Aug 15, 2008
By David A. Fulghum, Douglas Barrie, Robert Wall and Andy Nativi
Miscalculations have defined the Georgian-Russian conflict. Georgia thought it could get away with occupying South Ossetia; Russia anticipated a militarily and politically painless counter-attack.
All of these missteps are now connected to the huge, international concern about oil and the prizes it brings with it.
Early reports indicate that pipelines running through Tbilisi from the Caspian Sea oil fields were targeted unsuccessfully by the Russian air force, which employed front-line Tu-22M3 bombers in the conflict. The stout Georgian air defenses, one of the few effective elements of the country's military, have shot down some Russian Su-25s with shoulder-fired, surface-to-air missiles (SAMs), say European-based U.S. officials. The heavier SA-11 Buk-1M also appears to have contributed to the Frogfoot strike-fighter losses and was certainly the cause of the Backfire bomber's loss, say U.S.-based analysts.
In recent years, Russia has used the cutoff of oil exports to punish Latvia and Estonia. Intercepting or damaging the Georgian pipelines would be a heavy blow. But simply the insecurity to oil supplies that fighting in the region has triggered could do even greater harm, both to Georgia and the West, if investors chose to buy oil through more secure venues. Russia also fired at least 15 SS-21 Tochka/Scarab short-range ballistic missiles at Georgian military targets during Aug. 8-11, according to Washington-based U.S. officials. They have a range of 70-120 km. (43-75 mi.), enough to threaten the Black Sea oil terminal at Supsa, Georgia.
At least one of the pipelines was also near the line of farthest advance by the Russian army between Gori and Tbilisi. Georgian officials thought the three major pipelines that go through Georgia would buy them political and economic stability and the support of the West, whose economies are being battered by high oil prices. However, these pipelines offer direct economic competition to Russian ones, so this could be a factor in Russia's overwhelming military foray.
Russia relied on long-range tube and rocket artillery to reach targets well inside Georgia without having to commit large numbers of troops outside of South Ossetia. It also deployed the equivalent of a motor rifle division, says Felix K. Chang, a former Defense Dept. intelligence officer who is now a senior fellow at the Foreign Policy Research Institute. The force included units from the 58th Army, based nearby. These were reinforced by elements of the 76th Air Assault Div. from the Leningrad Military District and the 96th Airborne Div. and 45th Intelligence Regiment based in Moscow, says Chang. They are elite formations from Russia's strategic reserve that were in more than 100 airlift sorties.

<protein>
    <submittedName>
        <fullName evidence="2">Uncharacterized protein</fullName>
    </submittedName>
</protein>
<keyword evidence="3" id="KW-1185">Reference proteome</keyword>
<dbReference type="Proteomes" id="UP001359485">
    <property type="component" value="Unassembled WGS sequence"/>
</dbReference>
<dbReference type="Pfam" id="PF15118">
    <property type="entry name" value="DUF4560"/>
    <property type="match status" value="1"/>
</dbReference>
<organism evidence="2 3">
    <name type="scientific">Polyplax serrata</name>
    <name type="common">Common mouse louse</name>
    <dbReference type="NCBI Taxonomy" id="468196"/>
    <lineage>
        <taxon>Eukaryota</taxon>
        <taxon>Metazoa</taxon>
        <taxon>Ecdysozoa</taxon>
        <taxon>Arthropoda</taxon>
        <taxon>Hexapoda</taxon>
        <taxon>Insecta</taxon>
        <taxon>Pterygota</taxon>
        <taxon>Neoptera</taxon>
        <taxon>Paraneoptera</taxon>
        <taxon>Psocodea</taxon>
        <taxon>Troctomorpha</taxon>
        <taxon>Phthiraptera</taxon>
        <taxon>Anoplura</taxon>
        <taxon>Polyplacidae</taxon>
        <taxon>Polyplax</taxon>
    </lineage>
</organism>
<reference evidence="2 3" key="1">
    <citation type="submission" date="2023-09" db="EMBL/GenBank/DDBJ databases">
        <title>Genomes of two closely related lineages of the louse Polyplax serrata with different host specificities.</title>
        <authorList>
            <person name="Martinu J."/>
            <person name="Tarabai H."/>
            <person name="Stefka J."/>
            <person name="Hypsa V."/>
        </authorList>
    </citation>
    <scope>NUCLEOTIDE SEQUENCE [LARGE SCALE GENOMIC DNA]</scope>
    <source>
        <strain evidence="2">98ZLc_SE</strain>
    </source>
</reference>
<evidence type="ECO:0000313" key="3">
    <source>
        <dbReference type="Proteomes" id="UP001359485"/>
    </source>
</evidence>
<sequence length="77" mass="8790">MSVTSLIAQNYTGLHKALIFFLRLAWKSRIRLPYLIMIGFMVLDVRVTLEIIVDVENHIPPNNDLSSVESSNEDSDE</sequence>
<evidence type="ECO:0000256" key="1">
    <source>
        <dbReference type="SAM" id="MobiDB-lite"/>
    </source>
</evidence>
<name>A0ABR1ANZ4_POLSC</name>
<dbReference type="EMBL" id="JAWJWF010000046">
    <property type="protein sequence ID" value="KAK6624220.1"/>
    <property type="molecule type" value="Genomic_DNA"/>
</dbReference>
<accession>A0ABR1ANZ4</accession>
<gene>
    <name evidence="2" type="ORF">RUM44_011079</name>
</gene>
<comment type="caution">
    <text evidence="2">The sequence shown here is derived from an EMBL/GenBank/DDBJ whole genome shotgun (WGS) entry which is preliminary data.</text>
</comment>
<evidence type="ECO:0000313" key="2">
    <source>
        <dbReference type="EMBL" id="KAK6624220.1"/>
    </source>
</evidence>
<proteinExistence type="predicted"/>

Read the full story at aviationow.com
Saturday, August 16, 2008
MOSCOW (Reuters) - A top Russian general on Friday said Poland's deal with the United States to set up parts of a missile defence shield on Polish territory lays it open to a possible military strike, a Russian news agency reported.
Col-General Anatoliy Nogovitsyn, deputy chief of the general staff, told Interfax that Russian military doctrine would allow for a possible nuclear strike.
Poland agreed on Thursday to host elements of a U.S. global anti-missile system after Washington agreed to boost Poland's own military air defences.
"The USA is engaged in an anti-missile defence for its own government, and not for Poland. And Poland, in deploying (elements of the system) opens itself to a military strike. That is 100 percent," Interfax quoted Nogovitsyn as saying.
Nogovitsyn said Russia allows nuclear weapons to be used in circumstances defined by its current security doctrine.
The Russian government revamped its national security doctrine in 2000, broadening the range of conflicts in which nuclear weapons could be used.
"It is written clearly: We will use it in instances against governments that have nuclear weapons; against allies of countries with nuclear weapons, if they somehow enable them," he said.
Washington says the missile system is aimed at protecting the United States and its allies from long-range missiles that could in the future be fired by Iran or groups such as al Qaeda.
The Kremlin has long said that was untrue, and has opposed the shield as a threat to Russia. The 10 interceptor missiles to be based at a site in northern Poland compare with Russia's own nuclear arsenal of more than 5,000 ballistic warheads.
Posted by Steve Douglass at 6:08 AM